Lecture 17 Humanitarian intervention

Lecture 17 Humanitarian intervention - Lecture 17...

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Lecture 17 Humanitarian Intervention I. Concepts 1. Humanitarian intervention: “a coercive action by an outside government or an authorized agent directed toward or within another State, in order to alleviate or avoid a mass humanitarian crisis.” 2. Instruments : 1) the use of force, 2) economic sanctions, and 3) international criminal prosecution Inherent tension between: Traditional commitment to state sovereignty vs. the growing commitment to the protection of basic human rights. A confrontation between two important values clusters: -- Treaty of Westphalia of 1648: the principle of state sovereignty, non-recourse to violence, the legal equality of states and respect for differing cultural traditions within countries -- Hugo Grotius (1625): “right vested in human society” to intervene in the event that a tyrant “should inflict upon his subjects such treatment as no one is warranted to inflict.” II. Evolution of humanitarian intervention 1. Post-WWII efforts to find a judicial standard to deal with war crimes and crimes against humanity - the Nuremberg and Tokyo trials; the conviction of the conflict’s instigators for war crimes, crimes against peace and against humanity itself - the UN Universal Declaration of Human Rights of 1948 (the first time human rights and fundamental freedoms were set forth in such a detail.) - the genocide convention of 1948. - The Helsinki Accords (the Final Act of the Conference on Security and Cooperation) in 1975, which obligated the 35 signatory nations to observe certain stated human rights - The Anti-Torture Convention of 1988 2. The commitment to state sovereignty prior to the 1990s The main context of self-determination was associated with the dynamics of decolonization . - During the Cold War, no support for claims of self-determination that would shatter an existing state unless a “people” was being victimized either by genocidal behavior or through repeated crimes against humanity, 1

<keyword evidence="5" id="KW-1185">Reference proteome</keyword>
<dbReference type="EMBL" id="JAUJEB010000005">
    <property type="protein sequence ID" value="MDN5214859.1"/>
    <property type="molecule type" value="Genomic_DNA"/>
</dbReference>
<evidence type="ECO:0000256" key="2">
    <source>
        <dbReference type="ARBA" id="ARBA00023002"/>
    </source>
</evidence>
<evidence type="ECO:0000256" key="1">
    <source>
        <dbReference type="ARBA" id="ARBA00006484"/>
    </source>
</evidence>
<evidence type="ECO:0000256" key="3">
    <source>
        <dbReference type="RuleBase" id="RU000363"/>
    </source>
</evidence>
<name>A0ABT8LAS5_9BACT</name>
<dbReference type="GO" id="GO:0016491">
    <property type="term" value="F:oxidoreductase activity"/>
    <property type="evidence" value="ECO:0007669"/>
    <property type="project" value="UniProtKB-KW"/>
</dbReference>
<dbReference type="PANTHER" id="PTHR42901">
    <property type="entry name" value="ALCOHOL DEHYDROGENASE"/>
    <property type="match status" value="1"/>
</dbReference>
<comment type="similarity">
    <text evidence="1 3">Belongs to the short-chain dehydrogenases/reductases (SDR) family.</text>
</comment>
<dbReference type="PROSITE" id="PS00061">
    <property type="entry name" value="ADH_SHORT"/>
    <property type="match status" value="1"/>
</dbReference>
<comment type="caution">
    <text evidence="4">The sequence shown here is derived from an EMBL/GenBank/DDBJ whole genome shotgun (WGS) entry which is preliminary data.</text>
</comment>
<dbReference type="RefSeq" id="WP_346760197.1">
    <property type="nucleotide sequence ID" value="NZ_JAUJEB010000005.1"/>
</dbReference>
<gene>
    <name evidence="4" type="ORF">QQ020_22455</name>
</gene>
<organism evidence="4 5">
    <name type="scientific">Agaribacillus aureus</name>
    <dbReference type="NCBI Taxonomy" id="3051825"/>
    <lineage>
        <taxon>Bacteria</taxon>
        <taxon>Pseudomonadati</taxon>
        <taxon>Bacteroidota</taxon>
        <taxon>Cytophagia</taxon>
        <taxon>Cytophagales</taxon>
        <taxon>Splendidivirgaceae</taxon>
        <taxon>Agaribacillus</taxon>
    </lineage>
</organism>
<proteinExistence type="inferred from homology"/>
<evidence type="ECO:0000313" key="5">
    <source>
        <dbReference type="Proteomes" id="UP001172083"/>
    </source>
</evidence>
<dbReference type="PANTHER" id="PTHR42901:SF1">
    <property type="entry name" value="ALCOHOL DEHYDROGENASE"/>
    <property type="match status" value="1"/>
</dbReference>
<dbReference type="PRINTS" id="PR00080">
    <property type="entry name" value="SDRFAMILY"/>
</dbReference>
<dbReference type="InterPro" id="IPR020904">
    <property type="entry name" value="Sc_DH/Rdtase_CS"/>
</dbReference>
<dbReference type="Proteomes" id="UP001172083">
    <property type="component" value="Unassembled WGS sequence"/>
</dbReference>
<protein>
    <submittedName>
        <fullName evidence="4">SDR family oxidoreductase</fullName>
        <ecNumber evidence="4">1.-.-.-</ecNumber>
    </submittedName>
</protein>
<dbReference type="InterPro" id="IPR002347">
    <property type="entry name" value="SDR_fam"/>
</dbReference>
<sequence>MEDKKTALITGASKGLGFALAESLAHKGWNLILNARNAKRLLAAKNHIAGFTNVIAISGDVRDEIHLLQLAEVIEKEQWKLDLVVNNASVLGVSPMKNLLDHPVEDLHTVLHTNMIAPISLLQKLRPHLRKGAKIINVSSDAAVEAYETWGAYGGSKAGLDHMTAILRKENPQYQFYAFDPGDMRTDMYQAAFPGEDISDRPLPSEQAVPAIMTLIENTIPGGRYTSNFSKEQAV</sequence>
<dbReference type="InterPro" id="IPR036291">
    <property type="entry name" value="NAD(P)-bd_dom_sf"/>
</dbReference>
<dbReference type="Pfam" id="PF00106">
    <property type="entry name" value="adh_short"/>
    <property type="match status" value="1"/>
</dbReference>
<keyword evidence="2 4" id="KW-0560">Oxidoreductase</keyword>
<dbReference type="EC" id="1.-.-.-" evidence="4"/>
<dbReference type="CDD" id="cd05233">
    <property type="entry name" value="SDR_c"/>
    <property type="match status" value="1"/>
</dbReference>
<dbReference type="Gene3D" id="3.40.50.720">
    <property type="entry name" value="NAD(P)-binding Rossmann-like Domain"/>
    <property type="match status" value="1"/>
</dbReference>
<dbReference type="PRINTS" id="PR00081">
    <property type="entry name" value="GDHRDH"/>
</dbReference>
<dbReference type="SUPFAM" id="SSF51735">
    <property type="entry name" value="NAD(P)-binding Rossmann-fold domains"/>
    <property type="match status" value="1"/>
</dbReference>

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and in exceptional cases, as a result of severe abuses of basic human rights targeted at a given ethnic community and sustained over a period of years; - 1970 UN General Assembly Declaration of Principles of International Law Concerning Friendly Relations among States: consigning restive minority people to existing regime in exchange for an agreed principle of order that recognized the primacy of the sovereign state within its own territory. - the conventions or the Helsinki Accords were general principles, not laws that
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This note was uploaded on 04/08/2008 for the course DIPL 1101 taught by Professor Huang during the Fall '07 term at Seton Hall.

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Lecture 17 Humanitarian intervention - Lecture 17...

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